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49 infants die in a month in Farrukhabad hospital; DM & CMO

Farrukhabad: Forty-nine infants died in a month in the Farrukhabad district hospital, most of them from “perinatal asphyxia”, a condition in which a newborn has trouble breathing, officials said today.

Farrukhabad District Magistrate Ravindra Kumar
Farrukhabad District Magistrate Ravindra Kumar

In a virtual replay of the tragedy in Gorakhpur, where 30 children died in two days in a state-run hospital last month, many of the parents in Farrukhabad told officials there was a delay in providing the infants with oxygen and medicines.

The hospital recorded 49 deaths — 30 in neo-natal ICU and 19 during delivery — between July 20 and August 21, a government spokesperson said in Lucknow.

The state government today removed Farrukhabad District Magistrate Ravindra Kumar as well as Chief Medical Officer (CMO) Umakant Pandey and Chief Medical Superintendent (CMS) Akhilesh Agarwal.

Principal secretary (health) Prashant Trivedi, however, said the deaths had “nothing to do with oxygen supply”.

“Oxygen is not an issue in the entire episode. I think, of late, we are giving undue sensitivity to oxygen. It has become more of a buzzword,” he told reporters at a hurriedly convened press briefing in the state headquarters.

An FIR against the CMO and the CMS was registered last night in Farrukhabad, about 180km from the state capital.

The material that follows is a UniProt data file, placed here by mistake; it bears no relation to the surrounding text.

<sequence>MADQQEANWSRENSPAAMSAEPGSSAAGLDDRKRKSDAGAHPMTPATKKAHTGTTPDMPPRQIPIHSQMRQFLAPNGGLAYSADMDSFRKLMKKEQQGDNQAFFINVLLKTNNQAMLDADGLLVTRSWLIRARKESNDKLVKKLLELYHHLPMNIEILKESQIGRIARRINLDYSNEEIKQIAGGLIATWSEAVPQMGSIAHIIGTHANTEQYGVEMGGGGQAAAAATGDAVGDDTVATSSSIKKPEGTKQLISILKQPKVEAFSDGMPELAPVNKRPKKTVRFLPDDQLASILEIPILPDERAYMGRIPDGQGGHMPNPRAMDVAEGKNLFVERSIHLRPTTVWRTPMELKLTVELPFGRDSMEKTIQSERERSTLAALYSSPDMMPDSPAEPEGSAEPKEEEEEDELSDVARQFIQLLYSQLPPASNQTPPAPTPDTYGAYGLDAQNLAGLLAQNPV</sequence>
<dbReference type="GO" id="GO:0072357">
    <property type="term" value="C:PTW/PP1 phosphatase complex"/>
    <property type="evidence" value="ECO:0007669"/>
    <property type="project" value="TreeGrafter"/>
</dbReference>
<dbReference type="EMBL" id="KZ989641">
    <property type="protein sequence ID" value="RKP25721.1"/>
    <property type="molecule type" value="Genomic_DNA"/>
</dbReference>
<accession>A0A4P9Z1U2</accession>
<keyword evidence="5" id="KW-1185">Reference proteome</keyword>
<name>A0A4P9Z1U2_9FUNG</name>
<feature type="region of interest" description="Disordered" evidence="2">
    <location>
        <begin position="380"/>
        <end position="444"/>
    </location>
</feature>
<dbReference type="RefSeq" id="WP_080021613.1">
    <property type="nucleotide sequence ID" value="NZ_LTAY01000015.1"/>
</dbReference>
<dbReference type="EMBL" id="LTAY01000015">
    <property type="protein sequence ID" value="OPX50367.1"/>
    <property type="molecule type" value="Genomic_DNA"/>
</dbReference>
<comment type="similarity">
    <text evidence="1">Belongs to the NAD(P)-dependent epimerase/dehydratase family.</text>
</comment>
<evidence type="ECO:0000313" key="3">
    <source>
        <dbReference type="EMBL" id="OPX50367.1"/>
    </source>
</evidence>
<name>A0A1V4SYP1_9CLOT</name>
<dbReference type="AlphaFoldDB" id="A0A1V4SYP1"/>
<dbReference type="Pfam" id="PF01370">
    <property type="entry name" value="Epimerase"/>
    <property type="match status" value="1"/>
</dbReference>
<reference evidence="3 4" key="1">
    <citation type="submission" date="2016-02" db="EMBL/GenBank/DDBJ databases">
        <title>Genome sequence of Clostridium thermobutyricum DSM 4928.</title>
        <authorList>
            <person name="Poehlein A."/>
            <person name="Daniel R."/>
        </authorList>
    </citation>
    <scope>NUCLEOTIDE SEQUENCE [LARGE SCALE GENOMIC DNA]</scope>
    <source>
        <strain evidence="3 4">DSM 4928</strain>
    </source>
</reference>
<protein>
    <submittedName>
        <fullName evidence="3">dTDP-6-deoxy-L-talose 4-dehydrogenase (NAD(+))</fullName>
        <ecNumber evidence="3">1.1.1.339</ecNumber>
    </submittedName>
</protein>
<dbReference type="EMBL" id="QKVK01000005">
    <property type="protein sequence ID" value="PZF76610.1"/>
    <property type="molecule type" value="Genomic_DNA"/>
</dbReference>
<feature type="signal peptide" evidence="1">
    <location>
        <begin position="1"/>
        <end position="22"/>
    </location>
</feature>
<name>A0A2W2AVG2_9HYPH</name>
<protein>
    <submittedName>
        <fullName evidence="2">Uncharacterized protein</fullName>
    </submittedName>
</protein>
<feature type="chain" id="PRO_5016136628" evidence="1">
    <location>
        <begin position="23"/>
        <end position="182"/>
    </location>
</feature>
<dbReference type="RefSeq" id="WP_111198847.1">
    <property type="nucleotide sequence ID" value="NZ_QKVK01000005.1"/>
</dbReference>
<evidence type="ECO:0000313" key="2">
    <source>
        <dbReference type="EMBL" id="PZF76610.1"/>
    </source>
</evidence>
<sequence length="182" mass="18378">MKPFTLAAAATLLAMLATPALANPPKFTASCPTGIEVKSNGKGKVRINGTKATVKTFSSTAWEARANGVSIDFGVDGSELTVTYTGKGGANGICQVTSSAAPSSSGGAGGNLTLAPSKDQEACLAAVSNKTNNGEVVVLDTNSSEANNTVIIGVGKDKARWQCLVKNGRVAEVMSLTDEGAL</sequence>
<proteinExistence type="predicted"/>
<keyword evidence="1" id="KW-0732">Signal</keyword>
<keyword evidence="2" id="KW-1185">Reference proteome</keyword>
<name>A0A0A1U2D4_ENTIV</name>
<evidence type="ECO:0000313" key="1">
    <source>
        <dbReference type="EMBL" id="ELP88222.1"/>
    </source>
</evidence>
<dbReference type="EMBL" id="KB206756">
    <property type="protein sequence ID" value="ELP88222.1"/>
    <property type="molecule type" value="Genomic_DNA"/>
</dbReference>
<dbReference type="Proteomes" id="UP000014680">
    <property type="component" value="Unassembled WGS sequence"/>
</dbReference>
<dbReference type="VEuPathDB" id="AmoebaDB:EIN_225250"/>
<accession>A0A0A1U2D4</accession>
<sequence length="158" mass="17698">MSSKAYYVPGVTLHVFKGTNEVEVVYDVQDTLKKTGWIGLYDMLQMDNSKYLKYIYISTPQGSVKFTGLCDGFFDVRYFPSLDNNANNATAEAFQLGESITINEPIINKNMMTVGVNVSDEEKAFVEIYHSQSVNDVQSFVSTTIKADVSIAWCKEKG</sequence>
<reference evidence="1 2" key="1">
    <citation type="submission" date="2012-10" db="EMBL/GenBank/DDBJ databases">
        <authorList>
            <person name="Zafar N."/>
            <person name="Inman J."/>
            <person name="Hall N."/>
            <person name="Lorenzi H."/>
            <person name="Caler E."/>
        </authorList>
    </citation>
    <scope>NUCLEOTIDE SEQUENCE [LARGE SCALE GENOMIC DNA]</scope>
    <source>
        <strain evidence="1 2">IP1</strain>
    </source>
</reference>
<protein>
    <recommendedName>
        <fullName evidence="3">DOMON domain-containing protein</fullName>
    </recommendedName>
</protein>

However, the state government said no action would be initiated against them on the basis of the FIR.

“The way things have been presented is not what happened. No action, therefore, is being initiated on the basis of the FIR registered against the CMO and the CMS,” Trivedi said.

The Director General Medical Health would give a detailed report on the deaths, he added.

To a question on the removal of CMO Pandey and CMS Agarwal, Trivedi said, “They have been removed for the simple reason that the DM is the head of the administration in a district and they should have co-ordinated with the DM”.

If there were any issues, those should had been brought to the notice of the administration, he said.

“What happened actually – medically or technically – will be clear in a probe,” he added.

He also said that no official could elicit the views of a person over the telephone.

“This is not the right way to conduct a magisterial probe,” Trivedi said, commenting on the city magistrate contacting on the phone the parents and relatives of the infants who had died.

Principal secretary (Information) Awanish Awasthi, who was also present, said, “No death took place due to lack of oxygen. The matter should not be blown out of proportion.”

He said the DG Health would send a specialised team to investigate the deaths.

“There seems to be some co-ordinational issue among the officers. All the three officers — DM, CMO and CMS — have been removed. Everything will be brought forth,” he said.

Referring to the FIR, he said, “It very clearly seems to have been lodged when the DM did not get the report from the health department”.

The FIR was lodged against the CMO, CMS and other doctors but only the posts were mentioned and no one was named in the FIR.